Expo Post #3
Firstly, I had the great pleasure of having a number of people identify themselves to me, over the course of the Expo, as readers of my blog. It is always a pleasure, and quite gratifying, to meet you. I'd love it if you'd chime in occasionally (or even, at least, just now), just to say "Hey," or let me know any thoughts or questions you might have, or opinions you want to express.
My two seminars on Friday went well, though I was quite disappointed with the size of the rooms I had. This was a running theme that you'll here from many of the speakers and attendees. But it reached the point that my second seminar ("Verbalizing the Visual") was packed to the gills, with people sitting on the floor, and barely any room for anyone to move. We had to turn people away, due to a lack of remaining space, which upset me, and isn't really fair to anyone.
Beyond the space issue, however, the seminars went as well as I could have hoped. I was quite pleased, both with the turnout, and the response I received. I had at least two repeat students, who joined my second session after attending my first one, so I can only assume they liked the first one! If you are either of those two people, please say hey to me, either on here, or via email. And I'll actually tell you all a funny story about what happened with one of them in a moment. I also had the pleasure to finally meet Emily for the first time. She came to "Verbalizing the Visual" and was very sweet. We missed you, Em, at the meet-up, though I know you were exhausted.
But a funny thing also happened during my first seminar, "Writing to be Read." In that seminar, I go through specific scripts that I have read over the years, and list the specific reasons I rejected them. Not the ones that were total crap, because there is little that is informative about that, but rather the ones in the middle area, that might have had potential, but which still got rejected for other reasons. The idea is to help writers think like a script reader as they write, in the hopes that they won't make the same mistakes, and will also be able to make the reader their friend.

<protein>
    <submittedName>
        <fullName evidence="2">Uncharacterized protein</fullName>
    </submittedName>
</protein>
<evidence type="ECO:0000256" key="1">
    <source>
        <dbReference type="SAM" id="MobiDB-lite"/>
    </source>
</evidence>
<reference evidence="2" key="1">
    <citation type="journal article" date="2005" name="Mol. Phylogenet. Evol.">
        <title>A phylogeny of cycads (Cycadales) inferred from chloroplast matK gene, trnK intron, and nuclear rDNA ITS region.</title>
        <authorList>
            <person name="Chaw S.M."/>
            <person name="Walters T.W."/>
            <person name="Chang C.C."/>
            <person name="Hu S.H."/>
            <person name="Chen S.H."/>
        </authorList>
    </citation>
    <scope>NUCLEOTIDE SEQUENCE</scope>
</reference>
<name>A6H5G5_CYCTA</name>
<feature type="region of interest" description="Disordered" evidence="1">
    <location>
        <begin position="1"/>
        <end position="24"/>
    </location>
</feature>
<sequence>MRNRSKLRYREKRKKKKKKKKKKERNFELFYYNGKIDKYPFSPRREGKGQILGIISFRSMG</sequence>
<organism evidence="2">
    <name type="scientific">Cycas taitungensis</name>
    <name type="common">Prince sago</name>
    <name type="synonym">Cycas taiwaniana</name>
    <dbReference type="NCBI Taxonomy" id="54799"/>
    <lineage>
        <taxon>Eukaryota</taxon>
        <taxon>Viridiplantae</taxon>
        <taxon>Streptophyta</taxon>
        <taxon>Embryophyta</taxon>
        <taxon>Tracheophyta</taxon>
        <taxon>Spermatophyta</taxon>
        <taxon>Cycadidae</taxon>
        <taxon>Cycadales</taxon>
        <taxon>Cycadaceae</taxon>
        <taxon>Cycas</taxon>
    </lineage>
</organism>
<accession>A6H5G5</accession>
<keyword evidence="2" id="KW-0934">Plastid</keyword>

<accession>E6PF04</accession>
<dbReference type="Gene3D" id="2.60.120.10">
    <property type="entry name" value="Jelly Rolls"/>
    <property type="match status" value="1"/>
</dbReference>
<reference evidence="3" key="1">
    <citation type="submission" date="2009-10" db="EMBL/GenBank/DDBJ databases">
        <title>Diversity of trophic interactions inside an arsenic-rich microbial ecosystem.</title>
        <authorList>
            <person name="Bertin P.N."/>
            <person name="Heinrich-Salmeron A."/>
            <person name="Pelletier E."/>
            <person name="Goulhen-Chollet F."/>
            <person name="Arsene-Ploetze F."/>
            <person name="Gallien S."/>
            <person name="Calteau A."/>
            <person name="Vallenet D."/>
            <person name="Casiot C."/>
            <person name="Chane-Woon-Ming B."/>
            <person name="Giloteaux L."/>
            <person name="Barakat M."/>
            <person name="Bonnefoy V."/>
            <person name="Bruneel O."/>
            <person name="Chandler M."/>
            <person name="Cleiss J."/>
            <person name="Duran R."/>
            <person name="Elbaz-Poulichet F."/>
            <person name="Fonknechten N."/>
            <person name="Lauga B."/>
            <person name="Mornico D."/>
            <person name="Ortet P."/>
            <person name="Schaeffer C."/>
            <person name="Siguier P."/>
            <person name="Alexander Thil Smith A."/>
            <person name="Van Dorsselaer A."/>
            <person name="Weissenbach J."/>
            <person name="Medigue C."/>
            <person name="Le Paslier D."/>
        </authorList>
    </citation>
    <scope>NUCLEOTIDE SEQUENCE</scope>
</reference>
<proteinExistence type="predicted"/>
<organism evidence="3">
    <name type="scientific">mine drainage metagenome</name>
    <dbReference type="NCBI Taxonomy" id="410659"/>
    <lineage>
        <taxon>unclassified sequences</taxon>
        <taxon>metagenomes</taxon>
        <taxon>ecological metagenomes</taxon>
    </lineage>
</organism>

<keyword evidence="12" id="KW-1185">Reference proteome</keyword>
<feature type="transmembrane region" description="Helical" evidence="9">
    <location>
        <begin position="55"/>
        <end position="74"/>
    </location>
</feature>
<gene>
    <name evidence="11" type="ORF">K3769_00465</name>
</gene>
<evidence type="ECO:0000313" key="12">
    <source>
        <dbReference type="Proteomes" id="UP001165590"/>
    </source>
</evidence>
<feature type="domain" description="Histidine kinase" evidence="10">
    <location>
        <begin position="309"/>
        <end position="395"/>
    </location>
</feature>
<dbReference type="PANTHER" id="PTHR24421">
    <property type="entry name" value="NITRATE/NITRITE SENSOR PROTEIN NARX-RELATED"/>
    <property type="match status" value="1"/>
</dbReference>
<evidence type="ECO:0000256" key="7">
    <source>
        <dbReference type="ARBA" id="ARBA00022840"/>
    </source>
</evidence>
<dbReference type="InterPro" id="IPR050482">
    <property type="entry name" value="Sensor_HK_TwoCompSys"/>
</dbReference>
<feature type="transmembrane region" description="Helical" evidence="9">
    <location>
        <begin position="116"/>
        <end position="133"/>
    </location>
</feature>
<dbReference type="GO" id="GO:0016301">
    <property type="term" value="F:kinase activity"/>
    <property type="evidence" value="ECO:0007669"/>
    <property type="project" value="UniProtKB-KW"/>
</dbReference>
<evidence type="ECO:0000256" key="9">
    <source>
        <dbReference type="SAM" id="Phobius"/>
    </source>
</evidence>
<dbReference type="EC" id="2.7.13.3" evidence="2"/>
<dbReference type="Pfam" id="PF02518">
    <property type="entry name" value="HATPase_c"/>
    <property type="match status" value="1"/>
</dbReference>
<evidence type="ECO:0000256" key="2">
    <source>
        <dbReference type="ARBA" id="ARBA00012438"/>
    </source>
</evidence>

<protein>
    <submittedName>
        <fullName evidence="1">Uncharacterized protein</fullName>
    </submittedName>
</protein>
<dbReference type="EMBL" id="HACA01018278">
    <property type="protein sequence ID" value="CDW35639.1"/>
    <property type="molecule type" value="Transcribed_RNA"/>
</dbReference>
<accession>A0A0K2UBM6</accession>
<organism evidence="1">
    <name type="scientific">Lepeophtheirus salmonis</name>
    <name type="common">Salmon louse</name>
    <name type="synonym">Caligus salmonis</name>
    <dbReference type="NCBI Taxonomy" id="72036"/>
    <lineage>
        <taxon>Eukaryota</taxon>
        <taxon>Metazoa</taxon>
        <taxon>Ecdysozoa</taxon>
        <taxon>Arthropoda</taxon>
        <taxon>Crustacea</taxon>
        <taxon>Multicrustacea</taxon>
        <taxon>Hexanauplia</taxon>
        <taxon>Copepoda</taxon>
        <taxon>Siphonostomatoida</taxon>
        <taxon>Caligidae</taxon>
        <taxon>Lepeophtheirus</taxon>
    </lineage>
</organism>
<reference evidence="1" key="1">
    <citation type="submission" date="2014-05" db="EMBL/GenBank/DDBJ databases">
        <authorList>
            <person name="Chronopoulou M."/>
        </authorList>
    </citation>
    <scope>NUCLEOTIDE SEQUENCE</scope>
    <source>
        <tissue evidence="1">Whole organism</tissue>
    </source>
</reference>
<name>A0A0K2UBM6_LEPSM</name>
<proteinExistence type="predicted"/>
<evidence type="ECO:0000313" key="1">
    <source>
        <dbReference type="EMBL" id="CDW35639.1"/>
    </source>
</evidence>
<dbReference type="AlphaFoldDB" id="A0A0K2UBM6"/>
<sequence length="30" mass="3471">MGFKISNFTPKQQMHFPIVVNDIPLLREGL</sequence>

Anyway, since I refer to actual scripts I've read, and describe them, I change the titles for confidentiality reasons. After this year's seminar, one of the participants came up to me and said that a script I described sounded like it might have been his. I looked at his name tag, and immediately realized that it was, and I told him so! I always start off my lecture by saying that if any of the scripts I describe were written by anyone in the class, that I hope they won't be offended, and that they will take it is constructive criticism. In fact, it gives something of a valuable window into the mind of a reader for them, an opportunity which most writers don't get, since they rarely get to read actual unvarnished studio coverage on their work.